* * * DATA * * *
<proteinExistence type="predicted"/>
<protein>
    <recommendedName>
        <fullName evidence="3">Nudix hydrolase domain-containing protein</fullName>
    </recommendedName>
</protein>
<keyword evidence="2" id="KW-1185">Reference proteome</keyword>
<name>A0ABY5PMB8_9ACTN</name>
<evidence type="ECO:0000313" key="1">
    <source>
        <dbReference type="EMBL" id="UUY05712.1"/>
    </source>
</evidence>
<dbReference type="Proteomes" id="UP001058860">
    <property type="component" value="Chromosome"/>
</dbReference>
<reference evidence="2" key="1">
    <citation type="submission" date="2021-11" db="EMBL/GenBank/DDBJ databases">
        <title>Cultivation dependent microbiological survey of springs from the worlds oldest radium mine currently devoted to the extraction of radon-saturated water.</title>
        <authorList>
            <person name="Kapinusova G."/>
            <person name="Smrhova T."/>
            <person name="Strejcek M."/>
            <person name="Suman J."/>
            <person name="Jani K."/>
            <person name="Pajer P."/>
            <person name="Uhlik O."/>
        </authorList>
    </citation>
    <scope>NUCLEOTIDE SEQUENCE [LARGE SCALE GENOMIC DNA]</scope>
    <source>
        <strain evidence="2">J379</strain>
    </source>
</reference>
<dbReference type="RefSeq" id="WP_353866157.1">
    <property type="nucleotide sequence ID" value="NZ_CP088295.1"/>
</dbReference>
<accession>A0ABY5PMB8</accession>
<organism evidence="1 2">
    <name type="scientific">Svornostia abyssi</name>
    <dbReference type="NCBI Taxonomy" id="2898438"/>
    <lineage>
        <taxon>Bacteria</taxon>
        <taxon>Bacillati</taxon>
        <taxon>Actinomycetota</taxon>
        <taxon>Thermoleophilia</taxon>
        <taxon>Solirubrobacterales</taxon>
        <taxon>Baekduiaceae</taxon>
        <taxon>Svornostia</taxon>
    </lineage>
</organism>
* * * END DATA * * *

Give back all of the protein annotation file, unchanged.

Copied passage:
<proteinExistence type="predicted"/>
<protein>
    <recommendedName>
        <fullName evidence="3">Nudix hydrolase domain-containing protein</fullName>
    </recommendedName>
</protein>
<keyword evidence="2" id="KW-1185">Reference proteome</keyword>
<name>A0ABY5PMB8_9ACTN</name>
<evidence type="ECO:0000313" key="1">
    <source>
        <dbReference type="EMBL" id="UUY05712.1"/>
    </source>
</evidence>
<dbReference type="Proteomes" id="UP001058860">
    <property type="component" value="Chromosome"/>
</dbReference>
<reference evidence="2" key="1">
    <citation type="submission" date="2021-11" db="EMBL/GenBank/DDBJ databases">
        <title>Cultivation dependent microbiological survey of springs from the worlds oldest radium mine currently devoted to the extraction of radon-saturated water.</title>
        <authorList>
            <person name="Kapinusova G."/>
            <person name="Smrhova T."/>
            <person name="Strejcek M."/>
            <person name="Suman J."/>
            <person name="Jani K."/>
            <person name="Pajer P."/>
            <person name="Uhlik O."/>
        </authorList>
    </citation>
    <scope>NUCLEOTIDE SEQUENCE [LARGE SCALE GENOMIC DNA]</scope>
    <source>
        <strain evidence="2">J379</strain>
    </source>
</reference>
<dbReference type="RefSeq" id="WP_353866157.1">
    <property type="nucleotide sequence ID" value="NZ_CP088295.1"/>
</dbReference>
<accession>A0ABY5PMB8</accession>
<organism evidence="1 2">
    <name type="scientific">Svornostia abyssi</name>
    <dbReference type="NCBI Taxonomy" id="2898438"/>
    <lineage>
        <taxon>Bacteria</taxon>
        <taxon>Bacillati</taxon>
        <taxon>Actinomycetota</taxon>
        <taxon>Thermoleophilia</taxon>
        <taxon>Solirubrobacterales</taxon>
        <taxon>Baekduiaceae</taxon>
        <taxon>Svornostia</taxon>
    </lineage>
</organism>